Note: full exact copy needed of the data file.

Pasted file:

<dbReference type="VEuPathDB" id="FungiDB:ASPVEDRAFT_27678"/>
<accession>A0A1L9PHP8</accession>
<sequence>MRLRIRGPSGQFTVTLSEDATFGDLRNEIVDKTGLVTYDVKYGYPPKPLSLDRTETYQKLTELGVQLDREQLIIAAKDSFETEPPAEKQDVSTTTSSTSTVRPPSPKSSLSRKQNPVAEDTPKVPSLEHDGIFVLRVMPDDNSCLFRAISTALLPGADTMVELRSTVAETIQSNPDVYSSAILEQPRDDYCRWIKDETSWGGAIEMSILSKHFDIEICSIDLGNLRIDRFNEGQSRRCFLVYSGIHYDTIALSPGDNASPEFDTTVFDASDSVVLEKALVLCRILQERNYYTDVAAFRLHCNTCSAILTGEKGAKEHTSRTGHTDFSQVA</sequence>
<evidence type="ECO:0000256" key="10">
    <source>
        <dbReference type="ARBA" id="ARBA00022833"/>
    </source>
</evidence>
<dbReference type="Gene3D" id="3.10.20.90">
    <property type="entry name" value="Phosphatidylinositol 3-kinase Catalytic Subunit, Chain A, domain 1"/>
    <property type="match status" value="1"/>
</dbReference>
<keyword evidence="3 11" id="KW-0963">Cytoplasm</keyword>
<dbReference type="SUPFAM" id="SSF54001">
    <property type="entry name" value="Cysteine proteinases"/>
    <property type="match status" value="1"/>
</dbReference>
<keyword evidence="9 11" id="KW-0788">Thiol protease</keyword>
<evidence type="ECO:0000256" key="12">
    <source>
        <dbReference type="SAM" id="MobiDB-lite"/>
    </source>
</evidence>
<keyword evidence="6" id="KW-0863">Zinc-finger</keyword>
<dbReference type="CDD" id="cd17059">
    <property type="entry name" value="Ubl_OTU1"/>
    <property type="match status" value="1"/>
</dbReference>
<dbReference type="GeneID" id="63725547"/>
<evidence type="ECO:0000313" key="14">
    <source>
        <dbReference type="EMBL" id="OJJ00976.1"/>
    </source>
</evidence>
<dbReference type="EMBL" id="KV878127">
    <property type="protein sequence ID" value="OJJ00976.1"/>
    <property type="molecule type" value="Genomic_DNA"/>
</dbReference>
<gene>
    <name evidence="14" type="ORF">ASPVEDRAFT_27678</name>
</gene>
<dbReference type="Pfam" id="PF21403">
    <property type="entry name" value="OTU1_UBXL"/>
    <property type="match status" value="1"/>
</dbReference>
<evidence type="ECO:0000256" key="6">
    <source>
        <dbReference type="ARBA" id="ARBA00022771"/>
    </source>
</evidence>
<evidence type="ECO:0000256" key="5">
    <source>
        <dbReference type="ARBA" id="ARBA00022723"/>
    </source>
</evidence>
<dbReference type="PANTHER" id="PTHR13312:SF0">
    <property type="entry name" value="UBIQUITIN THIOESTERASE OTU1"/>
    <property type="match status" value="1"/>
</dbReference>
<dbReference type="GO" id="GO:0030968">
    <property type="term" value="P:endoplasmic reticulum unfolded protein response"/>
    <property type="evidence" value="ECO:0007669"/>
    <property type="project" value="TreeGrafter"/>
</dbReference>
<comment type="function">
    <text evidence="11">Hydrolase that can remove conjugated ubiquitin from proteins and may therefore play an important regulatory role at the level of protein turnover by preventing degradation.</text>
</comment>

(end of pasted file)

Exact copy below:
<dbReference type="VEuPathDB" id="FungiDB:ASPVEDRAFT_27678"/>
<accession>A0A1L9PHP8</accession>
<sequence>MRLRIRGPSGQFTVTLSEDATFGDLRNEIVDKTGLVTYDVKYGYPPKPLSLDRTETYQKLTELGVQLDREQLIIAAKDSFETEPPAEKQDVSTTTSSTSTVRPPSPKSSLSRKQNPVAEDTPKVPSLEHDGIFVLRVMPDDNSCLFRAISTALLPGADTMVELRSTVAETIQSNPDVYSSAILEQPRDDYCRWIKDETSWGGAIEMSILSKHFDIEICSIDLGNLRIDRFNEGQSRRCFLVYSGIHYDTIALSPGDNASPEFDTTVFDASDSVVLEKALVLCRILQERNYYTDVAAFRLHCNTCSAILTGEKGAKEHTSRTGHTDFSQVA</sequence>
<evidence type="ECO:0000256" key="10">
    <source>
        <dbReference type="ARBA" id="ARBA00022833"/>
    </source>
</evidence>
<dbReference type="Gene3D" id="3.10.20.90">
    <property type="entry name" value="Phosphatidylinositol 3-kinase Catalytic Subunit, Chain A, domain 1"/>
    <property type="match status" value="1"/>
</dbReference>
<keyword evidence="3 11" id="KW-0963">Cytoplasm</keyword>
<dbReference type="SUPFAM" id="SSF54001">
    <property type="entry name" value="Cysteine proteinases"/>
    <property type="match status" value="1"/>
</dbReference>
<keyword evidence="9 11" id="KW-0788">Thiol protease</keyword>
<evidence type="ECO:0000256" key="12">
    <source>
        <dbReference type="SAM" id="MobiDB-lite"/>
    </source>
</evidence>
<keyword evidence="6" id="KW-0863">Zinc-finger</keyword>
<dbReference type="CDD" id="cd17059">
    <property type="entry name" value="Ubl_OTU1"/>
    <property type="match status" value="1"/>
</dbReference>
<dbReference type="GeneID" id="63725547"/>
<evidence type="ECO:0000313" key="14">
    <source>
        <dbReference type="EMBL" id="OJJ00976.1"/>
    </source>
</evidence>
<dbReference type="EMBL" id="KV878127">
    <property type="protein sequence ID" value="OJJ00976.1"/>
    <property type="molecule type" value="Genomic_DNA"/>
</dbReference>
<gene>
    <name evidence="14" type="ORF">ASPVEDRAFT_27678</name>
</gene>
<dbReference type="Pfam" id="PF21403">
    <property type="entry name" value="OTU1_UBXL"/>
    <property type="match status" value="1"/>
</dbReference>
<evidence type="ECO:0000256" key="6">
    <source>
        <dbReference type="ARBA" id="ARBA00022771"/>
    </source>
</evidence>
<evidence type="ECO:0000256" key="5">
    <source>
        <dbReference type="ARBA" id="ARBA00022723"/>
    </source>
</evidence>
<dbReference type="PANTHER" id="PTHR13312:SF0">
    <property type="entry name" value="UBIQUITIN THIOESTERASE OTU1"/>
    <property type="match status" value="1"/>
</dbReference>
<dbReference type="GO" id="GO:0030968">
    <property type="term" value="P:endoplasmic reticulum unfolded protein response"/>
    <property type="evidence" value="ECO:0007669"/>
    <property type="project" value="TreeGrafter"/>
</dbReference>
<comment type="function">
    <text evidence="11">Hydrolase that can remove conjugated ubiquitin from proteins and may therefore play an important regulatory role at the level of protein turnover by preventing degradation.</text>
</comment>